moKee Birth School online:
stages of labour
by Suzi Smith •
Read the blog post or listen to the podcast on Spotify:
Welcome to our second moKee Birth School online where we had Sophie Martin, The Infertile Midwife. Join us to run through the stages of labour.
First up is a bit of anatomy about the cervix. This is the neck of the womb and it opens up for the baby to be delivered. Before labour your cervix is quite firm and closed and sits high up in the vagina. The firmness is as thick as your nose. So that the baby can pass through the cervix it needs to get nice and soft and stretchy.
How Midwives and Doctors track changes to your cervix is called the Bishop’s Score- this helps to determine at what stage the labour is at. The cervix will start to shorten and thin out at around 36 weeks and continue until birth. It softens and stretches and most of the changes happen through contractions.
Early stage of labour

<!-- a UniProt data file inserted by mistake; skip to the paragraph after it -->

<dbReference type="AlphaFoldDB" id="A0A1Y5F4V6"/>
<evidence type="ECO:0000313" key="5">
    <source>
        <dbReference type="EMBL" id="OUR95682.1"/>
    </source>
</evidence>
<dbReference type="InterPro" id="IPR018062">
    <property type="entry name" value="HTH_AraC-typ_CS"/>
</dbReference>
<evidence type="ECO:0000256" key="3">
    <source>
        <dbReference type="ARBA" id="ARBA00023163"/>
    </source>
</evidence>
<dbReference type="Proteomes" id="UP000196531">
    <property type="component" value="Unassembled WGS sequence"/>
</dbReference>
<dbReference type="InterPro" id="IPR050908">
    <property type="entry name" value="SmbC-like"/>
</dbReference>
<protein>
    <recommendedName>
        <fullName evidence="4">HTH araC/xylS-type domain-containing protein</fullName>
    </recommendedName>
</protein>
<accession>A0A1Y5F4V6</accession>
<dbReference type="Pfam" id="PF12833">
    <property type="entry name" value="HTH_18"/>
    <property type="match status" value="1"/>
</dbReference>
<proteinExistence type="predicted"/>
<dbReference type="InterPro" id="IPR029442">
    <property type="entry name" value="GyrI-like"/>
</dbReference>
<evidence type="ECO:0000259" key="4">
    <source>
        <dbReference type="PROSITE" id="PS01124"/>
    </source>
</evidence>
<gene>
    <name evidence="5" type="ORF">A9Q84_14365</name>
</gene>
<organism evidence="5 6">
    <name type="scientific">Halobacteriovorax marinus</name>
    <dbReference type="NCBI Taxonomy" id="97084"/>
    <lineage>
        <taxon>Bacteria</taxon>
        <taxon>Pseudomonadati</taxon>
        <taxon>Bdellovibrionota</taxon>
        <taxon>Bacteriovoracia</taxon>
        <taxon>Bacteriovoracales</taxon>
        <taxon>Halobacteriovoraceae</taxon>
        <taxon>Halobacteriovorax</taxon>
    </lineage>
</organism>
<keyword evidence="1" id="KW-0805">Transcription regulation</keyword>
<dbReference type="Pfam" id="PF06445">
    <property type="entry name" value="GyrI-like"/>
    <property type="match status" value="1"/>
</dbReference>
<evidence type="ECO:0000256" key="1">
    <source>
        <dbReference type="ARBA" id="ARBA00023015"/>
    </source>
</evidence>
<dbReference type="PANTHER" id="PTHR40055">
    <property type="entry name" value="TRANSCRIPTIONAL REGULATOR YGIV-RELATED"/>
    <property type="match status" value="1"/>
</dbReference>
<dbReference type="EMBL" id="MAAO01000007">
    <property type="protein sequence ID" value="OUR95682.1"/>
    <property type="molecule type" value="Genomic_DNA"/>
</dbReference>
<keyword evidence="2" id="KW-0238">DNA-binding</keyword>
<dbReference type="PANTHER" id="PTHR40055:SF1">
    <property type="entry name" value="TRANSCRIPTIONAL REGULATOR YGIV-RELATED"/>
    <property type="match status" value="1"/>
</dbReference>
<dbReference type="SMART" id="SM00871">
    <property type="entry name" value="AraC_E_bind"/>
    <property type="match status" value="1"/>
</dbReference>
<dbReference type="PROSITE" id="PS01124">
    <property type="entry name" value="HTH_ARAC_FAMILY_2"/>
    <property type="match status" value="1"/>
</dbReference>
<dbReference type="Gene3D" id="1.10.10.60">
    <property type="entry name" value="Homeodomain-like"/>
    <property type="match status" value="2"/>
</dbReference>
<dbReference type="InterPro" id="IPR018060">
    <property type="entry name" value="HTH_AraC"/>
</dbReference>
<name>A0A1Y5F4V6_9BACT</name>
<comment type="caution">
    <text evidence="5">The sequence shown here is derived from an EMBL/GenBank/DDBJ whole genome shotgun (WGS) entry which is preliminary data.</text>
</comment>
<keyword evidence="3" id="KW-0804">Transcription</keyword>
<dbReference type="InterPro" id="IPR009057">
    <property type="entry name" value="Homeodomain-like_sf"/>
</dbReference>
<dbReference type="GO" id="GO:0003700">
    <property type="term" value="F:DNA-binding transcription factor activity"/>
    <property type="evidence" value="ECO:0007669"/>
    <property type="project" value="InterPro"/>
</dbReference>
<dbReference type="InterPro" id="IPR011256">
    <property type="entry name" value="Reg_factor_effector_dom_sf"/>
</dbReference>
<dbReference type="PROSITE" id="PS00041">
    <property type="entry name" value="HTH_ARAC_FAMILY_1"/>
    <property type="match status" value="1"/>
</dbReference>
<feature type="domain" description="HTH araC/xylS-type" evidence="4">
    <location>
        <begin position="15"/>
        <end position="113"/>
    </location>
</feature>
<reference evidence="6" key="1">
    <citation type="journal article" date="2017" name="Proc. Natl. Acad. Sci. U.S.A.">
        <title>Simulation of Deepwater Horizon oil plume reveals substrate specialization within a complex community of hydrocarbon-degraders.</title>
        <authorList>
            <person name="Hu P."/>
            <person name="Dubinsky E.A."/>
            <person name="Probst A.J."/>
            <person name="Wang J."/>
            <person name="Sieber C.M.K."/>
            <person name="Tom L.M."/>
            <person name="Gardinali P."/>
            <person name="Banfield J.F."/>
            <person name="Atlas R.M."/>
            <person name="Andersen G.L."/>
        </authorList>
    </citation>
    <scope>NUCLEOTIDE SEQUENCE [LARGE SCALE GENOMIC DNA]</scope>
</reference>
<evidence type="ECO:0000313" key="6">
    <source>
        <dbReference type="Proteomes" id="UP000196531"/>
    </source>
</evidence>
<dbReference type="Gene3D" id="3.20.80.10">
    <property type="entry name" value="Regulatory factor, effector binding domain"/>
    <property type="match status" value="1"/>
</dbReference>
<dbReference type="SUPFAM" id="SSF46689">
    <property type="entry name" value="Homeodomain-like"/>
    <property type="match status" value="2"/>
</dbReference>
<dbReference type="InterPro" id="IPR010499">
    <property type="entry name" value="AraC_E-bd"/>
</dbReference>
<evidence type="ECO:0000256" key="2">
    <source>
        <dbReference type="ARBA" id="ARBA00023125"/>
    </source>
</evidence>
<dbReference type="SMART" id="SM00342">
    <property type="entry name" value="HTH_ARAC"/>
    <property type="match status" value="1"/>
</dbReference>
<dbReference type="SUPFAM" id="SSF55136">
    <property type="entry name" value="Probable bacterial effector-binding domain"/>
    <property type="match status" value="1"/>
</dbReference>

This is sometimes called the latent phase. This is where the softening happens and thinning and shortening. You might see a mucus plug or a show. This is a jelly-like substance which sits inside the cervix and it acts as a protective barrier stopping bacteria getting into the womb. As the cervical changes happen, the mucus plug starts to come out. It can come out in one big blob or it can come out in several smaller pieces. It looks like snot, really sticky and it can have pink and red blood through it. If you see heavy blood, call your maternity unit. Some people don’t have a show and it doesn’t necessarily mean that you’re going into labour immediately. It’s a sign that cervical changes are happening.
Braxton hicks happen in the early stages of labour when your uterus contracts and releases. Your tummy will go hard and then soft. They are uncomfortable but not painful and they are a sign that your body is getting ready for birth. They tend to be irregular and they can sometimes be stimulated through dehydration or your baby moving.
Cramping is also common during labour, similar to a period cramping, under the bump, or on the back.
Diarrhoea and vomiting are also common in the early stages of labour and are very normal. Labour uses a lot of energy, so processing like digestion isn’t a priority for your body, it gets rid of food so your body can focus on the labour. Not everyone will experience this. If you are experiencing this over a long period of time, call your maternity unit. Keep hydrated- little and often.